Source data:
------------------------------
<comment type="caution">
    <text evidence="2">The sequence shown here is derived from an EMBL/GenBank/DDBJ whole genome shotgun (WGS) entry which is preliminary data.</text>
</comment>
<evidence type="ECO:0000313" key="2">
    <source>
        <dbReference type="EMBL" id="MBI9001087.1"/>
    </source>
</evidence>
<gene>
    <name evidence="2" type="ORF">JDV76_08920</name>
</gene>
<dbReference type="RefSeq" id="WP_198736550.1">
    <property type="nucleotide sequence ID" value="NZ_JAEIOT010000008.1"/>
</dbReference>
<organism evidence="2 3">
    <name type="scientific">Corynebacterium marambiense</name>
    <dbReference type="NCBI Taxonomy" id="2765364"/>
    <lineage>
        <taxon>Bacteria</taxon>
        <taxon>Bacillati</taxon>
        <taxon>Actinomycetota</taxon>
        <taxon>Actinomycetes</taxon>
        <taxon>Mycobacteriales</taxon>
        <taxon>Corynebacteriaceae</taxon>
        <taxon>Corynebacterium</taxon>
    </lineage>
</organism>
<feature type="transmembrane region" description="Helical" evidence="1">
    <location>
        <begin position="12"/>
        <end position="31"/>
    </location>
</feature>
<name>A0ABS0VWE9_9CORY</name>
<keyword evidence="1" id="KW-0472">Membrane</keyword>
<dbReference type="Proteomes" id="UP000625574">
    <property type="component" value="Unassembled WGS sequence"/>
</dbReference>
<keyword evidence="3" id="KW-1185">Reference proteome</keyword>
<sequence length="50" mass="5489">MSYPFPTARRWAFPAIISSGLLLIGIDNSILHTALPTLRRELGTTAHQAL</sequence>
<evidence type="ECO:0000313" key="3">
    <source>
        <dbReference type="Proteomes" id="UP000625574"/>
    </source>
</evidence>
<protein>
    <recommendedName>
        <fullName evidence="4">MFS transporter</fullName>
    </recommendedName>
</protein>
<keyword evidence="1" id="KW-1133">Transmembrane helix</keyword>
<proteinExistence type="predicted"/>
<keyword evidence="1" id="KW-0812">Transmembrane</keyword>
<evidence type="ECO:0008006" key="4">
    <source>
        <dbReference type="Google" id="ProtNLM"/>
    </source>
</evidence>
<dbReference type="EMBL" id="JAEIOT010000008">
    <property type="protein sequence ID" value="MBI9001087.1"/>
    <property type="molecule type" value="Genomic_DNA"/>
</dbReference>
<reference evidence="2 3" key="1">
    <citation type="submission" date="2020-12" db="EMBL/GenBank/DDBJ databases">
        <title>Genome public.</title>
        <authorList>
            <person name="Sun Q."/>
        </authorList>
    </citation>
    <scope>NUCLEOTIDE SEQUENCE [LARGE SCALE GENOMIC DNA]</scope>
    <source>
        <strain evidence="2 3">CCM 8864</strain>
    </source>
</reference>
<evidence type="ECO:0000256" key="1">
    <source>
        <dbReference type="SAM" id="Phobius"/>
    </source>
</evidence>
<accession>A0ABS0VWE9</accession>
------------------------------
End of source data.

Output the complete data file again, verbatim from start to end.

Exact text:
<comment type="caution">
    <text evidence="2">The sequence shown here is derived from an EMBL/GenBank/DDBJ whole genome shotgun (WGS) entry which is preliminary data.</text>
</comment>
<evidence type="ECO:0000313" key="2">
    <source>
        <dbReference type="EMBL" id="MBI9001087.1"/>
    </source>
</evidence>
<gene>
    <name evidence="2" type="ORF">JDV76_08920</name>
</gene>
<dbReference type="RefSeq" id="WP_198736550.1">
    <property type="nucleotide sequence ID" value="NZ_JAEIOT010000008.1"/>
</dbReference>
<organism evidence="2 3">
    <name type="scientific">Corynebacterium marambiense</name>
    <dbReference type="NCBI Taxonomy" id="2765364"/>
    <lineage>
        <taxon>Bacteria</taxon>
        <taxon>Bacillati</taxon>
        <taxon>Actinomycetota</taxon>
        <taxon>Actinomycetes</taxon>
        <taxon>Mycobacteriales</taxon>
        <taxon>Corynebacteriaceae</taxon>
        <taxon>Corynebacterium</taxon>
    </lineage>
</organism>
<feature type="transmembrane region" description="Helical" evidence="1">
    <location>
        <begin position="12"/>
        <end position="31"/>
    </location>
</feature>
<name>A0ABS0VWE9_9CORY</name>
<keyword evidence="1" id="KW-0472">Membrane</keyword>
<dbReference type="Proteomes" id="UP000625574">
    <property type="component" value="Unassembled WGS sequence"/>
</dbReference>
<keyword evidence="3" id="KW-1185">Reference proteome</keyword>
<sequence length="50" mass="5489">MSYPFPTARRWAFPAIISSGLLLIGIDNSILHTALPTLRRELGTTAHQAL</sequence>
<evidence type="ECO:0000313" key="3">
    <source>
        <dbReference type="Proteomes" id="UP000625574"/>
    </source>
</evidence>
<protein>
    <recommendedName>
        <fullName evidence="4">MFS transporter</fullName>
    </recommendedName>
</protein>
<keyword evidence="1" id="KW-1133">Transmembrane helix</keyword>
<proteinExistence type="predicted"/>
<keyword evidence="1" id="KW-0812">Transmembrane</keyword>
<evidence type="ECO:0008006" key="4">
    <source>
        <dbReference type="Google" id="ProtNLM"/>
    </source>
</evidence>
<dbReference type="EMBL" id="JAEIOT010000008">
    <property type="protein sequence ID" value="MBI9001087.1"/>
    <property type="molecule type" value="Genomic_DNA"/>
</dbReference>
<reference evidence="2 3" key="1">
    <citation type="submission" date="2020-12" db="EMBL/GenBank/DDBJ databases">
        <title>Genome public.</title>
        <authorList>
            <person name="Sun Q."/>
        </authorList>
    </citation>
    <scope>NUCLEOTIDE SEQUENCE [LARGE SCALE GENOMIC DNA]</scope>
    <source>
        <strain evidence="2 3">CCM 8864</strain>
    </source>
</reference>
<evidence type="ECO:0000256" key="1">
    <source>
        <dbReference type="SAM" id="Phobius"/>
    </source>
</evidence>
<accession>A0ABS0VWE9</accession>